“As I have not been living on the farm at Abbeville, I have had to use Abbeville for horses that do not require intensive attention at a given time of the year.”

      As the number of horses at Meadow Court was increasing year by year, “it is of particular importance that I keep excess numbers at Abbeville.

      “For the last 35 years I have been involved in the community of Kinsealy. My friends and family live there and it is where I call home,” Ms Haughey says.

      “I have reached a time in my life where I would like to be in a position to return home and that is why I would like to build a house for my own personal occupancy (and possibly my elderly parents) on this site.”

      Ms Haughey says she was advised that, under the new government guidelines, she qualified as someone entitled to build a residence for her own occupancy in an area zoned as green belt.

      Abbeville was bought by Manor Park Homes for €45m in 2003 for luxury housing.

      However, Fingal County Council has scaled back the residential element of the plan to allow for more tourism-related development

    • #760312

      I think this is a ridiculous decision by Fingal. What on earth are they playing at. How can you justify refusing permission to someone with as any western councillor wil tell you, a jusifiable connection to the land when all around you have let countryside be swallowed up by dreary housing estates! Its totally bizarre. Regardless of who is invloved its just plain wrong to refuse permission on the grounds outlined. Green belt? Special Conservation Area? Well then how come the other two Haughey houses were allowed? How come they are entertaining this new tourism development of Abbeyville lands? How come they have laid the North Fringe sewage system to facilitate further development?

    • #760313
      Mark Harrington

      And how come the purchase of Abbeville to Manor Park for “luxury housing” was
      permitted – only a few hundred metres from the site in question?

    • #760314

      Caveat Emptor

      It is up to the buyer to beware or make themselves fully confident that they are acheiving value when purchasing any type of land but particularly development land; legally nobody can stop a willing buyer paying whatever they like to a willing seller with full clean title; The description of for luxury housing would be based on very poor journalistic interpretation or a radical loss of the generally very high standards of planning employed by Fingal.

    • #760315
      Mark Harrington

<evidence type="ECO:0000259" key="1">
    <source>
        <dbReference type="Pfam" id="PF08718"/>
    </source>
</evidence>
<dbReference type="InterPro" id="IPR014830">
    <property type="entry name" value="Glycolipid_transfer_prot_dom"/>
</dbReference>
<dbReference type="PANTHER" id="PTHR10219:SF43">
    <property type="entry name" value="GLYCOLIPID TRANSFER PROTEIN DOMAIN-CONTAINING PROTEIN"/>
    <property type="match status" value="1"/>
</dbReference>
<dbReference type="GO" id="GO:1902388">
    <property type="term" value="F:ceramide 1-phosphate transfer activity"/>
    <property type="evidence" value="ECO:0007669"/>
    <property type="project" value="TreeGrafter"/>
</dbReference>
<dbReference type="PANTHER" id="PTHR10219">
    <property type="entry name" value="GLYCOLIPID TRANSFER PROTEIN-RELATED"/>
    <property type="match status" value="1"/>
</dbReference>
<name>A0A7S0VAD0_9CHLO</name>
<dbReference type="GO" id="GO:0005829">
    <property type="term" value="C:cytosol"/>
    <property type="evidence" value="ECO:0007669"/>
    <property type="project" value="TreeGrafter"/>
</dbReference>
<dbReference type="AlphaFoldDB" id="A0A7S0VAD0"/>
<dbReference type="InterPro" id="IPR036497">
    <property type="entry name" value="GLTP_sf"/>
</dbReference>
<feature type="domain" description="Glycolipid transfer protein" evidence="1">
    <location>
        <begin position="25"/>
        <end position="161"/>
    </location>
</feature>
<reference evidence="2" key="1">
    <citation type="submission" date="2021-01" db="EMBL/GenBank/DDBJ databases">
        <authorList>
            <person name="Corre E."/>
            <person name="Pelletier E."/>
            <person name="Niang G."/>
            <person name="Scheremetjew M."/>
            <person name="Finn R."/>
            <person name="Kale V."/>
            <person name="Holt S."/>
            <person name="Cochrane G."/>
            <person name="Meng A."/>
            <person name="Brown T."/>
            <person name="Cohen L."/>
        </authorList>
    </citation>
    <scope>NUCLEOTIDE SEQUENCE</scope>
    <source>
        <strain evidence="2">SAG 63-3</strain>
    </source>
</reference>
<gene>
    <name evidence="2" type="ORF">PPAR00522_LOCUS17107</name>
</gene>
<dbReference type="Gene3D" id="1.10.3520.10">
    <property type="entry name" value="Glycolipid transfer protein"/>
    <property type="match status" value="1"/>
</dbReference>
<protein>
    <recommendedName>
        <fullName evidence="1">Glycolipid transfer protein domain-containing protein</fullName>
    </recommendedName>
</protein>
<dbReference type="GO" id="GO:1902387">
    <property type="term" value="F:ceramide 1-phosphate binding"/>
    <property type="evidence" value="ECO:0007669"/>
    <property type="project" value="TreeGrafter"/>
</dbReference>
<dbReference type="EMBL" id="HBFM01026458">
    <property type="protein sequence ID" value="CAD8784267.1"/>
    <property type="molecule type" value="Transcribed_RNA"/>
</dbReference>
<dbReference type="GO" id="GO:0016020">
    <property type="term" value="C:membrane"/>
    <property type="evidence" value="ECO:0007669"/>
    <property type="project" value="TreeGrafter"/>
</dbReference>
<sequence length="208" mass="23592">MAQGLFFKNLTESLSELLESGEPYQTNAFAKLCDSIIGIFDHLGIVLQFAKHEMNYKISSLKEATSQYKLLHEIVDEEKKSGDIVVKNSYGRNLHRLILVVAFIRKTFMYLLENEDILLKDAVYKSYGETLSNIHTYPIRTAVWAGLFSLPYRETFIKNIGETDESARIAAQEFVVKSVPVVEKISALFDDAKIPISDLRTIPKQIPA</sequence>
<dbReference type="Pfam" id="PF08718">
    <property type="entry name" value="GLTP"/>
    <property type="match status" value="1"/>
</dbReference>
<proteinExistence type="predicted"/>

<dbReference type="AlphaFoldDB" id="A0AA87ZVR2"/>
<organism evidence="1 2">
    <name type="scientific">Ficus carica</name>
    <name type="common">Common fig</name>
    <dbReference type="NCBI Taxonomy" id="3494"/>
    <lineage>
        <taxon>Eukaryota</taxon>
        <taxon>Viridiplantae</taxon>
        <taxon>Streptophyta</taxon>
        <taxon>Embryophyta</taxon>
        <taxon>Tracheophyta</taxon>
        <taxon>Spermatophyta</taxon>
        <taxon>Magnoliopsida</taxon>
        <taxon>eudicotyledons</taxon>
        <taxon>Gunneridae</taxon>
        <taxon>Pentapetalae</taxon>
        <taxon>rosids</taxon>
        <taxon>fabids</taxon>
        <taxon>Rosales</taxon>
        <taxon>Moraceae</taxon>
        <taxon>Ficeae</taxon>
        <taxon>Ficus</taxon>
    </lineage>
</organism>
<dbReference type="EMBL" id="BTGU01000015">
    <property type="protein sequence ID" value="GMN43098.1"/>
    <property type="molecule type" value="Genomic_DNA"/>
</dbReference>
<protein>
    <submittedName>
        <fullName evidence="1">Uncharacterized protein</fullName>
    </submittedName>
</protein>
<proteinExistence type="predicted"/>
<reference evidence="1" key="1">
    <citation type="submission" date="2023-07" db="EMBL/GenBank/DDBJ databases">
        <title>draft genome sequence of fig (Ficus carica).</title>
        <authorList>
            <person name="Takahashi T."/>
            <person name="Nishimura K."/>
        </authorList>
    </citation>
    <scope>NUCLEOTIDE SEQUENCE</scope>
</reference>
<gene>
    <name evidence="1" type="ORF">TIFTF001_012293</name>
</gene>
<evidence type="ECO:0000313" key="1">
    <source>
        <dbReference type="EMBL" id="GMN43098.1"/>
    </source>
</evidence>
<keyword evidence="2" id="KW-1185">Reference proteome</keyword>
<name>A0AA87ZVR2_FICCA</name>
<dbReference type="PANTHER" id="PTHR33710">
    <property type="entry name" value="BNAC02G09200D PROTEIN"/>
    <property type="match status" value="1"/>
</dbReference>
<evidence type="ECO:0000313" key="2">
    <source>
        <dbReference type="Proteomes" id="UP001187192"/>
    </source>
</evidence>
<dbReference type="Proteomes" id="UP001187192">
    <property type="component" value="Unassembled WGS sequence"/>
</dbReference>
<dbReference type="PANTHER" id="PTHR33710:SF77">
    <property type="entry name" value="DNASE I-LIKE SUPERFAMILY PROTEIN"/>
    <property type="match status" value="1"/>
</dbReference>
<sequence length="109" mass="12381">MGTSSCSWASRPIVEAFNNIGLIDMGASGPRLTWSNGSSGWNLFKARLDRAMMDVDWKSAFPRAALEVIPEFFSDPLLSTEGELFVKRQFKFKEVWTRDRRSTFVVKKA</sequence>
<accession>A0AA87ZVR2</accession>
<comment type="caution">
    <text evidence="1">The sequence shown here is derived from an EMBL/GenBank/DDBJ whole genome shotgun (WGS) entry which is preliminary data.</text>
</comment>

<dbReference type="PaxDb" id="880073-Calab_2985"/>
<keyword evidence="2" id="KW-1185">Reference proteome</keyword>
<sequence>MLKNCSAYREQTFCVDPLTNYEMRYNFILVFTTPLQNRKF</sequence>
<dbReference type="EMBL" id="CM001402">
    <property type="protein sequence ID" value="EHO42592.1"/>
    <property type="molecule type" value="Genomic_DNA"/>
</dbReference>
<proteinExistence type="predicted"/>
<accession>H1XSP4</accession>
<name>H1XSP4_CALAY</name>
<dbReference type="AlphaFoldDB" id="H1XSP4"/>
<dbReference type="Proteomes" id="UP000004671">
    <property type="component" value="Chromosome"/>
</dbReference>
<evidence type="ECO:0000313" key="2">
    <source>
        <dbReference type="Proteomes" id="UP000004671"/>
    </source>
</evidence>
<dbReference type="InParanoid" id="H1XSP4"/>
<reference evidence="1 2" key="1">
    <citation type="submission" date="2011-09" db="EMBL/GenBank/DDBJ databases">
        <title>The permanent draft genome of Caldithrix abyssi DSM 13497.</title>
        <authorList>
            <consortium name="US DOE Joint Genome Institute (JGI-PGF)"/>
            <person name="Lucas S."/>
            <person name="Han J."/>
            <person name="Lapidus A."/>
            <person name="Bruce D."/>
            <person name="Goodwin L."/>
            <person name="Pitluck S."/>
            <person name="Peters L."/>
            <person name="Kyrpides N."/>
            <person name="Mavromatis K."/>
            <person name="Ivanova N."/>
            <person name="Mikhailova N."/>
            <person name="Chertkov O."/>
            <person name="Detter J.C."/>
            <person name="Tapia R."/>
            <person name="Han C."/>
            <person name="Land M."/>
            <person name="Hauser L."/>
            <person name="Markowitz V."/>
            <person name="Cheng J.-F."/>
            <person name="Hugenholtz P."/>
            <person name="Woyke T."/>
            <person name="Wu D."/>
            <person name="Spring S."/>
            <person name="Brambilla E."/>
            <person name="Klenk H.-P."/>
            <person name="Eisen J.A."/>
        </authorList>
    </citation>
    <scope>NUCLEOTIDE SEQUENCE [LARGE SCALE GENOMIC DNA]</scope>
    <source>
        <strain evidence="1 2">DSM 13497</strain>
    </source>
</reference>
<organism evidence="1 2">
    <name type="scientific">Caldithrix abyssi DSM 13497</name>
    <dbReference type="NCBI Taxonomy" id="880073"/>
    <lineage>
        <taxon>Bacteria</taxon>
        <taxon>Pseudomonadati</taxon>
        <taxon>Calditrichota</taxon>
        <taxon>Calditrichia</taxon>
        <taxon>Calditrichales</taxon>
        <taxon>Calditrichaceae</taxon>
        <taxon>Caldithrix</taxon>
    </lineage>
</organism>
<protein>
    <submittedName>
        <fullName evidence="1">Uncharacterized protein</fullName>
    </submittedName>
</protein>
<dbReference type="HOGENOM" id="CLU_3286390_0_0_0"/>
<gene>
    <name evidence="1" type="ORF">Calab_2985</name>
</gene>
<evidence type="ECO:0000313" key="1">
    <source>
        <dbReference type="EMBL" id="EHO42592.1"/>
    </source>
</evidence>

Here in the US, developers exercise the caveat emptor principle
      to the extent that they are quite certain of their development
      prospects (through discussions with local officials and planning
      and zoning boards) prior to purchase. Our firm regularly does
      planning layouts which are somewhat speculative. If the owner
      gets positive reaction to the concept, he will buy the land.
      So I just assumed that Manor Park had some concept proposal
      on the books more or less and that their proposal had garnered
      some local political support. If so, then to raise this ruckus over
      Ms Haughey’s proposal seemed quite hypocritical.

      Thanks for the enlightenment, that’s quite a gamble by Manor
      Park, then.

    • #760316


      that is brilliantly put “that their proposal had garnered some local political support”

      A problem that planners have in this country is dealing with constant political intereference into what is a purely technical field i.e. does a particular plot of land have the capacity to accomodate a particular development proposal without significant negative impacts.

      It is possible that the planners in the case of the first two one-off houses were subject to political intereference and that in this case they felt that the cumulative impacts of another house roughly the size of 4 typical houses in a Special Area of Conservation would constitute a significant risk to the environment in this location.

      Re: Manor Park they knew the zonings and environmental designations prior to purchase it is up to them to find ways of applying that do not compromise the regulatory framework.